We don’t know what the future holds, but we will all look back fondly on these years.  The friendships we have made here will last a lifetime.  We have all shared something very special and unique here in Cambridge.  We are all so much a part of each others lives that it will be extremely sad when we all go our separate ways.  I don’t want to think about that yet though.  So today I am going to be thankful for last-minute dinner plans, laughter over a great meal, sharing clothes, and just sharing life.


British New Testament Conference 2012

Just got back from the annual British New Testament Conference.  Every year, a small army of Bible nerds descends upon a university campus somewhere in the UK, reading academic papers to each other and awkwardly mingling amidst book stalls and cafeteria meals.  This year the conference was at King’s College in London.  As a Bible geek myself, the conference is a good chance to exchange ideas, make new friends, and have some interesting conversations about the New Testament.

This year I presented a paper in the Acts seminar.  My essay was about the use of Scripture in the various references to Jesus’ death in Acts.  Thankfully, in the Acts seminar, we distribute the papers beforehand, so there’s no need to stand up in front of the group and read your essay.  Instead, the presenter makes a few introductory remarks, and then the bulk of the session is spent discussing the paper.

I feel like my presentation went okay.  Most of the feedback to the paper seemed positive, or at least not negative.  On the other hand, the feedback was also rather general and not really directly connected to what I actually stated in my paper.  This was different from many of the other papers in the seminar, so I left feeling a bit disappointed about the lack of engagement with my work.

Now that I’ve had a couple days to think about it, here’s what I think happened:  The study of Acts in the UK has been occupied primarily with historical and literary questions.  My work, on the other hand, addresses theological issues that are much more popular in German and American scholarship on the book of Acts.  As a result, I’m not sure that the seminar really knew what to do with my work.  Discussion felt somewhat forced, like discussing baseball with a bunch of cricket players, or talking about American football with people who only really watch soccer.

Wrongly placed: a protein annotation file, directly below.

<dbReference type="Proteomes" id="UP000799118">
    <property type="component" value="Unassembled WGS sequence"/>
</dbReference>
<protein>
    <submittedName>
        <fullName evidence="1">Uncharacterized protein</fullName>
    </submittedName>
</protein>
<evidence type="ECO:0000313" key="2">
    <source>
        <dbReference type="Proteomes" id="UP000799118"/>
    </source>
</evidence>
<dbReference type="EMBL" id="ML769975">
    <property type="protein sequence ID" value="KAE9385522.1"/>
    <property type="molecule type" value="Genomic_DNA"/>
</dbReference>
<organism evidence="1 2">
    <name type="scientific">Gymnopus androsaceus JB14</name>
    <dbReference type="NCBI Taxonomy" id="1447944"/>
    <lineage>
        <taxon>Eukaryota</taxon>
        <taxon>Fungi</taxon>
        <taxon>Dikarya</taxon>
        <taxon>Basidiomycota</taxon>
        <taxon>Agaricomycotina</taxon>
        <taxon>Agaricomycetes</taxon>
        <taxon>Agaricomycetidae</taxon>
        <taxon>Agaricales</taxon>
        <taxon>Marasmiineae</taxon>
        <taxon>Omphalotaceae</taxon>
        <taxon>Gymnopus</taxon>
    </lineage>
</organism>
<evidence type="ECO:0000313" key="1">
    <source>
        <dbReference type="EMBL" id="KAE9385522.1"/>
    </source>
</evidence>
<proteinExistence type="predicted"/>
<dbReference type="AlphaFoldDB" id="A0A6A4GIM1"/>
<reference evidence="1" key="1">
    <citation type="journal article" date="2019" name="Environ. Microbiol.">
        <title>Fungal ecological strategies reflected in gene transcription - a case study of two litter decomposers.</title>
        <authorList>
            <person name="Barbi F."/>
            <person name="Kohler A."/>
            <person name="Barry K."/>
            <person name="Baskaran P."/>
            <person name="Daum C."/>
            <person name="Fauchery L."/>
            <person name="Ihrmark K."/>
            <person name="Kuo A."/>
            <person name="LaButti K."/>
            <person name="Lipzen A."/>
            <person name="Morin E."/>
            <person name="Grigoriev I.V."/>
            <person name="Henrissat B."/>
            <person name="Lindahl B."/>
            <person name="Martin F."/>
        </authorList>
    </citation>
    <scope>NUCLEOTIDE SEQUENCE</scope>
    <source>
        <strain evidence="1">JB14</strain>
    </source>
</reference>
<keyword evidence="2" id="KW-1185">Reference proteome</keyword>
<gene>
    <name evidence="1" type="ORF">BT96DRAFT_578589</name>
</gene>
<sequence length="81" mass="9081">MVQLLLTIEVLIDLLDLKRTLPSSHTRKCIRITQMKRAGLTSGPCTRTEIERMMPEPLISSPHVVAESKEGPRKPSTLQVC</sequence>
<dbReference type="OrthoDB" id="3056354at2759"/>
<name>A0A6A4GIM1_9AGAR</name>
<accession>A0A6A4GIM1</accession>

Reflecting on it now, I think going forward I will be more careful to seek the right dialogue partners for my work.  If I’m going to spend time preparing something for a conference, I want it to lead to a good discussion.  I’ve presented this same research to senior scholars at Cambridge, and it has prompted engaging conversation.  Lesson learned:  know your audience!

While I feel like my own paper could have gone better, the conference overall was a lot of fun.  The rest of the Acts seminar had papers and discussions much more engaging than my own, and I had fun meeting fellow PhD students and scholars from other institutions around the UK.  I also slept on the lumpiest bed I have ever tried to lay on.  It was like trying to go to sleep on a sack filled with slinkies.

All in all, it was a good conference, and I’m glad I went.  Still, it’s always nice to come home to Rachael and our nice soft bed!


Year One Lesson #1 – Process over Product

It’s hard to believe, but we’ve now been in Cambridge for almost a year.  In honor of this momentous occasion, I think I’ll do a series of posts on lessons learned since moving here.  Some lessons have been personal, some have been professional.  This has been a period of major change for us, so there’s a lot that we’ve learned in the past year.

Lesson number 1  – in the grand scheme of things, the process is often more important than the product.  Rachael and I have been trying to learn how to cook recently.  We’ve been doing a lot of new recipes.  I’ve been focusing especially on some chinese dishes and some pasta sauces.  Sometimes things turn out good.  Other times they don’t.  What I’ve noticed, though, is that I learn something new every time I make something from scratch.  Even when the finished product doesn’t turn out well, I am able to figure out what went wrong since I know the whole process that went into making the dish.  Looking at the big picture, I don’t mind if one meal isn’t too good, as long as I can take something from it to make a better meal next time.